If you take the time to be present with your patient and listen to their needs, and write out all of their recommendations in detail (including the AM/PM regimen for their homecare, the treatment plan and the maintenance plan along with pre/post care instructions and consent forms for them to read through, and finally a detailed document of their investment), the ball is in their court.  

All you have to say is “I’d be happy to get your appointments booked for you now if that is more convenient” and the majority of the time the response will be yes.  

Aestheticians that I know that use this method have a very high closure rate. And do they feel pushy? No. Are they giving a sales pitch throughout the consult? No.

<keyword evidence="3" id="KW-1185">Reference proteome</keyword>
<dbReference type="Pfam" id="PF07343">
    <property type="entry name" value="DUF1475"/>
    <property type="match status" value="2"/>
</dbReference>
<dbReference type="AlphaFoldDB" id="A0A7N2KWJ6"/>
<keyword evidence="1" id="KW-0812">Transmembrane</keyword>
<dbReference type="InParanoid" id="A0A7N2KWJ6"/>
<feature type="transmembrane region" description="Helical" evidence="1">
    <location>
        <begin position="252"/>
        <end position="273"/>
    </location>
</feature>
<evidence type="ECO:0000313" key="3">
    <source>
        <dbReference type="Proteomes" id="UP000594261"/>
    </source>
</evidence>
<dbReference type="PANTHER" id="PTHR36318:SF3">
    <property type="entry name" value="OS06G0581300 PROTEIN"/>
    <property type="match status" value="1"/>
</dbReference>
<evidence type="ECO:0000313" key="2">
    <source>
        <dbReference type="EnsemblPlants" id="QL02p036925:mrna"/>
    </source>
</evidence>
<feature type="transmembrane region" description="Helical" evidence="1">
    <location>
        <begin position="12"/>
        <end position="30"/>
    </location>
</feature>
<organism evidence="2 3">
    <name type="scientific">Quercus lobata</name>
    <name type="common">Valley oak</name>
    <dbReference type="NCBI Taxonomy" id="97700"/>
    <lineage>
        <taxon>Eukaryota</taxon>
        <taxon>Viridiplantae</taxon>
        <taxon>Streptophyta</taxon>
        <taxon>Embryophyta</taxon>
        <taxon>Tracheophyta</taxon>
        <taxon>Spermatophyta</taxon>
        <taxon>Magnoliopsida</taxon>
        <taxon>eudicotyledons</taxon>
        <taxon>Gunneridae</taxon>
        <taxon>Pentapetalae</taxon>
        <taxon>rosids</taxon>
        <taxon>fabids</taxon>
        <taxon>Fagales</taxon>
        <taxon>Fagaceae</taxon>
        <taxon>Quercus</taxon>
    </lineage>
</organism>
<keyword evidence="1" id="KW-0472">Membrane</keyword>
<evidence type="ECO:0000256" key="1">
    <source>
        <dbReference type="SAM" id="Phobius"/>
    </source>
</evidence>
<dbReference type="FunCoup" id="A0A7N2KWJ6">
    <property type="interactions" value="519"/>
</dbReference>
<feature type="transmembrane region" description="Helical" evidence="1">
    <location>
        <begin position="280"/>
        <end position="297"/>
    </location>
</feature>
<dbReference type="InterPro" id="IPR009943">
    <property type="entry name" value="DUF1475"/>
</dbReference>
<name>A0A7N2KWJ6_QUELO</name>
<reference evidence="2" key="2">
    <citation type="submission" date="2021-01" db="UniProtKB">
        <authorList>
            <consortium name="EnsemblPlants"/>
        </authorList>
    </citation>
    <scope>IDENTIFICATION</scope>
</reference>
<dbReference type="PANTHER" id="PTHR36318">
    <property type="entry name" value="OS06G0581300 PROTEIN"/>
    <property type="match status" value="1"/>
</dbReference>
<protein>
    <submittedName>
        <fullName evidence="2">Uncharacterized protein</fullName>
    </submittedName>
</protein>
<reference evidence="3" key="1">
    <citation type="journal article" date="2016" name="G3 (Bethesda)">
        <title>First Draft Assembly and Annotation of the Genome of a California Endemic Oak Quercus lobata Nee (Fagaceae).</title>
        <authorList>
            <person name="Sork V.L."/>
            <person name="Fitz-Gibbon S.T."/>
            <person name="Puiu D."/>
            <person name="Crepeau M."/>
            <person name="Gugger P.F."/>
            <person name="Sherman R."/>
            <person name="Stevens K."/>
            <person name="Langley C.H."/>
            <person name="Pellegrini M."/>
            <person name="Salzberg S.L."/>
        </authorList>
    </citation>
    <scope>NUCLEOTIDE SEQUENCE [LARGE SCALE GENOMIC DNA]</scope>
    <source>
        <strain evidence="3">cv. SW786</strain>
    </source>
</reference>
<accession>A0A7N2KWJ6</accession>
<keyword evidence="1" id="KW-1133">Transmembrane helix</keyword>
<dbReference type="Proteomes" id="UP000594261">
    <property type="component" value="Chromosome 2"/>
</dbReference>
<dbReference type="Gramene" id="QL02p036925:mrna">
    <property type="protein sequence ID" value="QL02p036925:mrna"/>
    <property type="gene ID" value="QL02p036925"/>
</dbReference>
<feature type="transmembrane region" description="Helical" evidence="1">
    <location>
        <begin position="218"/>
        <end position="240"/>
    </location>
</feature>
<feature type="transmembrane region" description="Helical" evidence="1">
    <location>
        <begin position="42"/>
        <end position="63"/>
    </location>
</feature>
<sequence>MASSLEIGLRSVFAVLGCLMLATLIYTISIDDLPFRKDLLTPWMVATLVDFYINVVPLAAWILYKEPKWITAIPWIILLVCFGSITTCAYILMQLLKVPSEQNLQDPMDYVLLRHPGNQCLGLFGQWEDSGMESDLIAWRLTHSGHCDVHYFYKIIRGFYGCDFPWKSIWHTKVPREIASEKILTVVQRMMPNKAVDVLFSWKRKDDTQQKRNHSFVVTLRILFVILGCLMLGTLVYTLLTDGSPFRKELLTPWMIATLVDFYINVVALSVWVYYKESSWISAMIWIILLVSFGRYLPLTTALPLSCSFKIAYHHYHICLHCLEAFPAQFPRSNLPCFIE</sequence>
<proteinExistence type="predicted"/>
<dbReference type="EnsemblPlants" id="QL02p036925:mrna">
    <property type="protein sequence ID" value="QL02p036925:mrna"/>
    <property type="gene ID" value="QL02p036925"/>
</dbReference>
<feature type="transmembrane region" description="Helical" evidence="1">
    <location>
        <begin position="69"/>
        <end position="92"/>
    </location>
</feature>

What they’re doing by educating their patient during the consultation process is:

1) Showing that they’re an expert in skin. 
2) Displaying that they’re incredibly thorough and detailed. 
3) And showing that as a client, they will never be rushed through and treated like a number.  

Those are all very important unspoken messages, and by using the three keys above, they can easily be conveyed throughout the consultation process. 

So there you have it, the proper method of a successful consult so that your client will book their service before ending their conversation with you.  

If they don't schedule, don’t worry. That just provides you with another opportunity to show the high level of customer service that you and your spa can offer by following up with them in a reasonable time.  

Remember, we are in a service-based industry, we have to focus on providing above-and-beyond service first. The sales will follow!